So would it be cheating if a professional road racer used an electric motor on their bicycle? As long as doping is allowed in professional cycling than the answer, at least in my opinion, is no. The UCI is still turning a blind eye to dopers, such as team Astana which is still allowed to compete even though 5 guys tested positive for banned substances this year. Then there are riders from doping teams moving into teams with a "squeaky clean" reputation. One of Team Sky's claims is that they would never work with a professional if they had a doping past. How about if they have a doping present, or come from a team of dopers? Just throwing that out there, because I personally do not think anyone is absolved of guilt on the professional level. Clean riders shouldn't be subjected to getting dropped in every single race because the competition is dirty. The law of omerta should now be "don't say what I have under my hood, and I won't tell anyone what you have running in your veins, okay?".

Now that we covered competitive cyclists, how about the rest of us? How are E-bikes appealing to the mass population? The answer is simple. The majority of people are inclined to laziness. If there is a more efficient, less physically exerting way of getting the same results or better without putting in as much effort, people generally always choose the easiest route. Why would it be any different when it comes to riding a bike? Another reason that E-Bikes are appealing to the majority of us is because we don't have to go out of our way to ride one. We don't need special clothing, an aerodynamically efficient yet uncomfortable riding position or a 15 pound, $5,000 bicycle. Someone on 50 pound E-bike can be doing the same speeds if not faster than a "serious" cyclist while riding on their bike in their baggy clothing with their kids and a load of groceries in tow and not even breaking a sweat. Who wouldn't want that convenience?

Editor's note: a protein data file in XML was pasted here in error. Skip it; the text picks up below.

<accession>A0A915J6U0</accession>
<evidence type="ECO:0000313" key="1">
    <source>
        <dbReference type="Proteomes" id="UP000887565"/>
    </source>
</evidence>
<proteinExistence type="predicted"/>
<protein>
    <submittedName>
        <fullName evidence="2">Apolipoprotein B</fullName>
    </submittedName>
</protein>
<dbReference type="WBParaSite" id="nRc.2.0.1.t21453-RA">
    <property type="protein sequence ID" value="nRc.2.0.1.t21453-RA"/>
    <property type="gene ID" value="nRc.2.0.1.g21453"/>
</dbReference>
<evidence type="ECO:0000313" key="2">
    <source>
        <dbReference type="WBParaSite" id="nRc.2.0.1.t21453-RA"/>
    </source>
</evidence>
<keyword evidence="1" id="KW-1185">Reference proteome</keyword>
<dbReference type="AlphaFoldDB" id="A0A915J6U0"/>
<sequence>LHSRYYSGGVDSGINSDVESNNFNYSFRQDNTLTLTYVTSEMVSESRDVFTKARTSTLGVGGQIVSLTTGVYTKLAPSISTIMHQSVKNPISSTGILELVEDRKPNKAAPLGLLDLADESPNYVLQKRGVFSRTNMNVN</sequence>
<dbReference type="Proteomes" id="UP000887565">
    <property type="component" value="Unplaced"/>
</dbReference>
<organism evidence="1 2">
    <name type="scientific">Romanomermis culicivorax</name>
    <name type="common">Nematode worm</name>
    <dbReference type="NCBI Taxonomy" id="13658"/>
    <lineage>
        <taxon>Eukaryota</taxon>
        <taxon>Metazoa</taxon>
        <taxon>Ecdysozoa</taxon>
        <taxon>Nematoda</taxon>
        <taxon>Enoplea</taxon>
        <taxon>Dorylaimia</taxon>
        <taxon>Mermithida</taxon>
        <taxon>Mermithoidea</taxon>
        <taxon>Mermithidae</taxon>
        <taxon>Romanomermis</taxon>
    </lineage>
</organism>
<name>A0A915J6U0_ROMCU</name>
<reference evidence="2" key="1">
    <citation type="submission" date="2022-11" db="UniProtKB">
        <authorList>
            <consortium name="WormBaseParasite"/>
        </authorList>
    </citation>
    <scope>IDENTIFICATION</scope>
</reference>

Picture courtesy of

Electric assist bicycles are the great equalizer, not just among cyclists but among all vehicles. One common complaint about cyclists is that they can't keep up with the speed of traffic. The E-bike eliminates this concern and takes the pressure and the perceived responsibility off of the cyclist. While one couldn't pedal one on the freeway yet, an E-bike works well for neighborhood, suburban and country roads, basically anywhere where there are 20 to 35 mile an hour speed limits. 

If I could afford an E-bike like the LaPierre Overvolt pictured at the beginning of the article, I would be setting Strava KOMs all over the place and probably matching or exceeding speeds of the local racers where I live. I would be enjoying the bewildered looks on their faces as I zoom by them up hills. I would definitely be having fun on an E-bike and that is the reason why I think they are the future of cycling.

On a side note, I also wanted to say that this blog is almost six years old. I'm not running out of material to write about, I just don't have the same enthusiasm as I did when I started writing about cycling, restoring old bicycles and other related topics. Starting next year I might update this blog maybe once a month or so. I want to make it a point to focus my mind on other things. I hope this blog has left an imprint on some of my readers and has served for inspiration. I'm no Sheldon Brown, but I have given my 10 cents worth into the small online cycling community.

No comments:

Post a Comment